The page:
The Federal government invests over $3 billion dollars each year in research on Alzheimer’s disease and Alzheimer’s disease related dementias (AD/ADRD). Research in biomedical sciences have deepened our understanding of the aging brain and pathophysiology of AD/ADRD but therapies to prevent or slow the disease’s progression have largely alluded us.
To engage and inform social scientists on the biomedical and clinical foundations of ADRD, the second annual Science of ADRD for Social Scientists workshop was held at USC’s University Park Campus last month.
Twelve world-renowned biomedical and clinical experts presented research on a range of topics, including the latest science on vascular links to dementia, genetic markers and the effects of poor air quality on cognitive decline. “Social science research in the area of dementia is more rigorous and higher impact when it is informed by the biomedical foundations of the disease and clinical context of care,” Julie Zissimopoulos, co-director of the Aging and Cognition Program at the USC Schaeffer Center told those gathered at the opening of the workshop. “Furthermore, behavioral and social science research should be a foundational part of our strategy to address the challenges dementia brings and improve the lives of those affected by it.” Zissimopoulos is a professor at the Price School of Public Policy and the co-director of two NIH-funded research centers that are housed at the Schaeffer Center and funded the event: the Center for Advancing Sociodemographic and Economics Study of Alzheimer’s Disease and Related Dementias and the USC AD Resource Center for Minority Aging Research.
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Alzheimer’s disease impacts all communities
Without new treatments, the numbers of Americans living with dementia is expected to climb to 12 million by 2040. Rural, low-income and communities of color will be especially vulnerable to the increased burden of this disease.
This year alone, medical and unpaid care costs for the estimated 6.5 million people living with dementia are expected to total more than $592 billion. These costs are largely borne by individuals with dementia, as well as their family and caregivers.
Social scientists are uniquely poised to evaluate the implications of these costs, the population risk factors, and community and policy gaps that are causing disparities, yet they often lack knowledge of the biomedical foundations of Alzheimer’s disease and other dementias. To address this gap, the two-day workshop hosted a series of lectures and small group discussions. Forty-two social scientists at all career stages representing 25 institutions attended the conference. Participant fields of expertise included economics, sociology and gerontology, among others.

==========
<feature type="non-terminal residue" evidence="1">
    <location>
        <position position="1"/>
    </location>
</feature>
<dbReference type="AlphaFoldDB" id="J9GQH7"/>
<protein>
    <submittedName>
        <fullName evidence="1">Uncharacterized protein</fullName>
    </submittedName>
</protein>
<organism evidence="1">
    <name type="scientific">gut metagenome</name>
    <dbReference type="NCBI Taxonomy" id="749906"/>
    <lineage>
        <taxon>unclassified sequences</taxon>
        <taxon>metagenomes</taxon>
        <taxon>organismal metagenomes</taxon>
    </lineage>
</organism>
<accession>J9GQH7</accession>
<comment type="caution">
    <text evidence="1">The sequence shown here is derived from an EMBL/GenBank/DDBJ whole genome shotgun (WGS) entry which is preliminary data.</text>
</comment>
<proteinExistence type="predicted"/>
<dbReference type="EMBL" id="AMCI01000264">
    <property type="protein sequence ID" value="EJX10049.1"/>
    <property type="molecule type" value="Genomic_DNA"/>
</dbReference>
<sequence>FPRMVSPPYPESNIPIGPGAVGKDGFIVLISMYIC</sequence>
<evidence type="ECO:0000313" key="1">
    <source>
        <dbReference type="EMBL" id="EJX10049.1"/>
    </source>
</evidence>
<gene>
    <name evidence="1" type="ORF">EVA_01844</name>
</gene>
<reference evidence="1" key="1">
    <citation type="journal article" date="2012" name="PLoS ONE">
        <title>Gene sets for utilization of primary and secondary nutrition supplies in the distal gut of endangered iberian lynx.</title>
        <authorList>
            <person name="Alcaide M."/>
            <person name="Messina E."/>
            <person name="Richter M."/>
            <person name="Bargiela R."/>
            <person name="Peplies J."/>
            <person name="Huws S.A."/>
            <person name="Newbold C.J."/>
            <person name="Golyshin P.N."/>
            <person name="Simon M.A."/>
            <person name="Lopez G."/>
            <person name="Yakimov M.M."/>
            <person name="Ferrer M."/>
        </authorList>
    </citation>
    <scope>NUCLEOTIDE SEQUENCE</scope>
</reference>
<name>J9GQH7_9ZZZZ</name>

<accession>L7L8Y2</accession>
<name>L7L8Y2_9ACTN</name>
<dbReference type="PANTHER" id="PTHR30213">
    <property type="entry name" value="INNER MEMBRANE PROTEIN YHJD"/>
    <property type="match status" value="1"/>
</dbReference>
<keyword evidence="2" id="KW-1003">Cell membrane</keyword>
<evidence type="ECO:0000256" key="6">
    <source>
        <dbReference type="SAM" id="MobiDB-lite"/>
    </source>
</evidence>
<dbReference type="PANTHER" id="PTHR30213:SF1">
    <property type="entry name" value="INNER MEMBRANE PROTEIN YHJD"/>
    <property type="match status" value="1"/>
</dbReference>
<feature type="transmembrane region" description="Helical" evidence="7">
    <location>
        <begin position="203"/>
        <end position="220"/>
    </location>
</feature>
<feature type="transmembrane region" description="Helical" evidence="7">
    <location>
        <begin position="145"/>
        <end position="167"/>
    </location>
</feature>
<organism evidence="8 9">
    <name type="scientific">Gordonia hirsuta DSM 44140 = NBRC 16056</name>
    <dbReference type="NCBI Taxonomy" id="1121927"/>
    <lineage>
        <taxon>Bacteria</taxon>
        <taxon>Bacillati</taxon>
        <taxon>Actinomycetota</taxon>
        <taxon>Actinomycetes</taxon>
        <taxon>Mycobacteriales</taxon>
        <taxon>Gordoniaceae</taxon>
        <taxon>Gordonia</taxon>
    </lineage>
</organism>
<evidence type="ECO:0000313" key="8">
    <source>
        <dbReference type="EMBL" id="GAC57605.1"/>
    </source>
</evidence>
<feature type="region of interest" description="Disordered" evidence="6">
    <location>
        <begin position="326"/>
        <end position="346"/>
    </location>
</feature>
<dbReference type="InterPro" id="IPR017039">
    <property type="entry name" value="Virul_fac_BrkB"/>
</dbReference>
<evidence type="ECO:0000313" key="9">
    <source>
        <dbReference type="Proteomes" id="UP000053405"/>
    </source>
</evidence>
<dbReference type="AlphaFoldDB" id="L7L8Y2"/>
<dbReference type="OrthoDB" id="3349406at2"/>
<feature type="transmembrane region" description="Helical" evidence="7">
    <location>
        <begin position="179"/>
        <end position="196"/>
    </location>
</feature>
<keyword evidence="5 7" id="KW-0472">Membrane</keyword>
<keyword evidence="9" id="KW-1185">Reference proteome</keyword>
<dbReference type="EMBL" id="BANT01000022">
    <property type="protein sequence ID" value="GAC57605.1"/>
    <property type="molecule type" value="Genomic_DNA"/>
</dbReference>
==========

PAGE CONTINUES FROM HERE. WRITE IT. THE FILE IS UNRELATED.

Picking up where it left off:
Miesha Williams, an assistant professor and economist at Spelman University is developing a new portfolio of dementia research on the link between earning, risk tolerance and cognitive health. “The interdisciplinary focus was really my favorite part,” said Williams. “Seeing how social scientists can contribute to preventative research while basic and clinical scientists develop medicines to reduce cognitive decline was so special and informative.”
A keynote address on cognitive aging research in the social sciences was provided by Eileen Crimmins. Paul Aisen, David Bennett, Helena Chui, Sean Curran, Caleb Finch, Margaret Gatz, Duke Han, Neda Jahanshad, Jinkook Lee, Elizabeth Necka, David Reuben, and Claire Sexton gave presentations. Visit the workshop website for additional information on speakers, participants and organizers.
More about the Schaeffer Center’s Aging and Cognition Research Program can be found here.
Funding for the conference was provide by the Center for Advancing Sociodemographic and Economics Study of Alzheimer’s Disease and Related Dementias (CeASES ADRD) (award number P30AG066589) and the USC AD Resource Center for Minority Aging Research (USC AD RCMAR) (award number P30AG043073).